[Grammar] I am not in the habit of speaking highly of my self.

newkeenlearner

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Which one is better?

I am not in the habit of speaking highly of my self.

I don't like to speak highly of my self.
 

emsr2d2

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"myself" should be one word in both. With that correction, they're both OK and natural. I can't say that either one is better because they don't mean the same thing.
"Not being in the habit" of doing something isn't the same as "not liking" doing something.
 

newkeenlearner

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Actually, I wanted to say the following. What is the difference in the meaning?

I am not in the habit of speaking highly of myself, but I am a great chef/swimmer/footballer.


I don't like to speak highly of myself, but I am a great chef/swimmer/footballer.
 

Raymott

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People are not usually in the habit of doing things they don't like, but surely you can see a difference there.
Hint: One is a statement of what you actually do; the other is statement of what you like doing.
 

newkeenlearner

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Hint: One is a statement of what you actually do; the other is statement of what you like doing.
I didn't get that hint.
Did you mean "for what we do we use "habit", and for what we like we use "like""?

People are not usually in the habit of doing things they don't like, but surely you can see a difference there.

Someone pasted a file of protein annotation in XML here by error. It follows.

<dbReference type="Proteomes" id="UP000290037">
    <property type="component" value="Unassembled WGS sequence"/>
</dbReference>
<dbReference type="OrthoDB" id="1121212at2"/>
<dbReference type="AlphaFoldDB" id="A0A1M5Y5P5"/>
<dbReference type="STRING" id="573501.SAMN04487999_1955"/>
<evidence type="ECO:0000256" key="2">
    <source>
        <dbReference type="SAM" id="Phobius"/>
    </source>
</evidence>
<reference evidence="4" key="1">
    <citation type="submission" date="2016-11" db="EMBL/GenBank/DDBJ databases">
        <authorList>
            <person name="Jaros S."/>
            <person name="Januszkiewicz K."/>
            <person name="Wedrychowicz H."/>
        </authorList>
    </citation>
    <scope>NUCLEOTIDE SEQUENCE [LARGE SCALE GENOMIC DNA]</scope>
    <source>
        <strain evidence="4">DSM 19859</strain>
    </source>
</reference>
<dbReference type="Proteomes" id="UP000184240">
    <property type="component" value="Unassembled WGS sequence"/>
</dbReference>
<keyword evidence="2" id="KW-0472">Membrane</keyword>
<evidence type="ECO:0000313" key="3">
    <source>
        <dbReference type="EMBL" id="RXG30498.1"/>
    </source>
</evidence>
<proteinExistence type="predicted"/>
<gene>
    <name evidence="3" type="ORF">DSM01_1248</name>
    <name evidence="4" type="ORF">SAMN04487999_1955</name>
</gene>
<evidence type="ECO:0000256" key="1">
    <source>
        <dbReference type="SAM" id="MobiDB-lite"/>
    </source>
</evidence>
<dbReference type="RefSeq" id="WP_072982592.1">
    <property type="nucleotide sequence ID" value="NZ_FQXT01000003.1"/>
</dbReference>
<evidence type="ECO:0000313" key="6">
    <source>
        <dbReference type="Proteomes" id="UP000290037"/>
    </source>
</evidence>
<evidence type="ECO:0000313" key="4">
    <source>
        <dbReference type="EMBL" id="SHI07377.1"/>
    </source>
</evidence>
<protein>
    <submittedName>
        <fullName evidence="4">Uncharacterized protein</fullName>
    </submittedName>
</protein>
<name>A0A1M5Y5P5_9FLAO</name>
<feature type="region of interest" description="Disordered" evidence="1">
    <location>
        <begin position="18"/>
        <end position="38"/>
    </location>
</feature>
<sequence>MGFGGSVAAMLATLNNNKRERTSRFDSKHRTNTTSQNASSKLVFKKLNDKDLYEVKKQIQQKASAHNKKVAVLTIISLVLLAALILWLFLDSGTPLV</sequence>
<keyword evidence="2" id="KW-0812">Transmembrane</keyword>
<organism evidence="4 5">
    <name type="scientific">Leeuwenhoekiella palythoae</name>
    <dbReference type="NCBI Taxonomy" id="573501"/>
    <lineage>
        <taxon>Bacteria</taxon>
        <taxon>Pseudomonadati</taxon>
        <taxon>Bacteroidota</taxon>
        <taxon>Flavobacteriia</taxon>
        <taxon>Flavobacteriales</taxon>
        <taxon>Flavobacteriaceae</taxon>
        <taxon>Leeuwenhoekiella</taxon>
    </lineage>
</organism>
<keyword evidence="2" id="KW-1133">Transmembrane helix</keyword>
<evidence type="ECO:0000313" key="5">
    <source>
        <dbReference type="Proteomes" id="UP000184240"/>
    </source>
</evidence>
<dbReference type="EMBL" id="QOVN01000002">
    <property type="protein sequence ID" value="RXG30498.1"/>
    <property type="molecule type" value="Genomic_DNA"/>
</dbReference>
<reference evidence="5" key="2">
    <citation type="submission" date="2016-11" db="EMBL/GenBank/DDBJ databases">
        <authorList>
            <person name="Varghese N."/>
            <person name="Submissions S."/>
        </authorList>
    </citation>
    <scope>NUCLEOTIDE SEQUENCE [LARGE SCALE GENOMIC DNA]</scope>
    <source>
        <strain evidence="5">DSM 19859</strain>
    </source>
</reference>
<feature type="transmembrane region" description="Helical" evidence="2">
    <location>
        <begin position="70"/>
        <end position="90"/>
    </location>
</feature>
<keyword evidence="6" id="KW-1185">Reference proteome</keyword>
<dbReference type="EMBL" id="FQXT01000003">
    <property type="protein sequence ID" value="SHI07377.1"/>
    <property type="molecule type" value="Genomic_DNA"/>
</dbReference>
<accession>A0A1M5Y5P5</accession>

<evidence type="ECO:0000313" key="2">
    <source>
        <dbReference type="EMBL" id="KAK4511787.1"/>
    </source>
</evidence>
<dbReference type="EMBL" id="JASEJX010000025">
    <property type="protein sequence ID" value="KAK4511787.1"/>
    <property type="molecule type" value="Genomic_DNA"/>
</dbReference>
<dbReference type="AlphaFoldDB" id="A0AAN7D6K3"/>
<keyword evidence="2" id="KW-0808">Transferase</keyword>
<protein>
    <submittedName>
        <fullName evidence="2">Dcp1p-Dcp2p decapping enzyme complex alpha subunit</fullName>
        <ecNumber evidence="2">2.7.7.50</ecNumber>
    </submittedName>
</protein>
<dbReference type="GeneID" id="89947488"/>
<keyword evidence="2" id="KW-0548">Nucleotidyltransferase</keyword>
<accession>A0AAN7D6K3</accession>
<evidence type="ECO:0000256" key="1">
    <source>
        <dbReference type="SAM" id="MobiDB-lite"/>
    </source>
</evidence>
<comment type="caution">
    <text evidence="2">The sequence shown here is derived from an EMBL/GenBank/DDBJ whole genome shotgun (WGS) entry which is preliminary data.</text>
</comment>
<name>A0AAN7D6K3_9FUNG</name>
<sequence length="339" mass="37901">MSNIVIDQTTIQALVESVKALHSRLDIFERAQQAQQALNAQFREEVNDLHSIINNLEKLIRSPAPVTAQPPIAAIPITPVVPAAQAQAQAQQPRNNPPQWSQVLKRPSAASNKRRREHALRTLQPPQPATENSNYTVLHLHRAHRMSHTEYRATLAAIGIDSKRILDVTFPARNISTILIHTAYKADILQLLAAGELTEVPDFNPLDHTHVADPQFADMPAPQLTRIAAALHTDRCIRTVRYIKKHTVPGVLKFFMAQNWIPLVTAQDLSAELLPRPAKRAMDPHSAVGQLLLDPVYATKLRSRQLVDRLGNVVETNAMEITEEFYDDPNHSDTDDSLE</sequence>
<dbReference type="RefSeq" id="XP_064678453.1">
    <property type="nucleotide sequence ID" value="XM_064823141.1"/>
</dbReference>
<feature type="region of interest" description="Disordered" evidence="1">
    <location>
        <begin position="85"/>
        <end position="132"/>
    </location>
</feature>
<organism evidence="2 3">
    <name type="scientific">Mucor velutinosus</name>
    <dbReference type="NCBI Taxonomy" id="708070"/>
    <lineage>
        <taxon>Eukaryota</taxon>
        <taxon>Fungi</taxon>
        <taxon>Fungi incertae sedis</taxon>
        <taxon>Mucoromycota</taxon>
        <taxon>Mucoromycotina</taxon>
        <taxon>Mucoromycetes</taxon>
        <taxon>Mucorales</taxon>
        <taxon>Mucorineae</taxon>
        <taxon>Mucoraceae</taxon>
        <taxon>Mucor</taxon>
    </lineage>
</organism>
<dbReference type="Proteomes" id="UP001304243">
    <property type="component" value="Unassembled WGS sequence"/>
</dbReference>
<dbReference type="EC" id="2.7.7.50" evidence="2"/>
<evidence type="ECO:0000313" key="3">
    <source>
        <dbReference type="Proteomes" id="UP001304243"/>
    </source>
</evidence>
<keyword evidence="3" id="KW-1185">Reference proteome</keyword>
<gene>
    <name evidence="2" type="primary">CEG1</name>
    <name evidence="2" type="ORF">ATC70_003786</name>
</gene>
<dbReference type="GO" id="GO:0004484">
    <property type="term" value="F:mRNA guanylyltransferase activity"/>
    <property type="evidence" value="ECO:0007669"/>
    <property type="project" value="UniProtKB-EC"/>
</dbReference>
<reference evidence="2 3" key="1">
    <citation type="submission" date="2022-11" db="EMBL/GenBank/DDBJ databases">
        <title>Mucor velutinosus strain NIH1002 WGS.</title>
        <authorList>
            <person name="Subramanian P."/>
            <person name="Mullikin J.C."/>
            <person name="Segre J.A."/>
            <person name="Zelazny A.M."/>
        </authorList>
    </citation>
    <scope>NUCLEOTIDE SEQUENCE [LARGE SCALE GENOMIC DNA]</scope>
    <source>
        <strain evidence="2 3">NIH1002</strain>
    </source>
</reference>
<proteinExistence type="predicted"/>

Hint: One is a statement of what you actually do; the other is statement of what you like doing.
But I guess people often say "I am not in the habit of telling lies."
 

Raymott

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I mean we use "I'm not in the habit" if it's not a habit, and "I don't like doing" if you don't like doing something. That's the meaning. It's literal. You get to choose what you want to say.
If you mean A, you say A; B if you mean B, etc. The hearer will get a similar message any way.

When you ask the difference between two sentences, you should always consider that they mean what they say, and that the meaning follows from that. This must occur in your own language too.

But I guess people often say "I am not in the habit of telling lies."
Yes, I suppose they do. What do you think they mean?
 

newkeenlearner

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Thank you Raymott. I got it. It was great explanation.
What do you think they mean?
I think they are not liars or maybe they usually don't tell lies.
 

Matthew Wai

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I think they might tell lies occasionally but not habitually.
 

Roman55

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Hmmm, but they might be lying.
 

newkeenlearner

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So, those saying they don't like to tell lies never tell lies. I don't think so.
 
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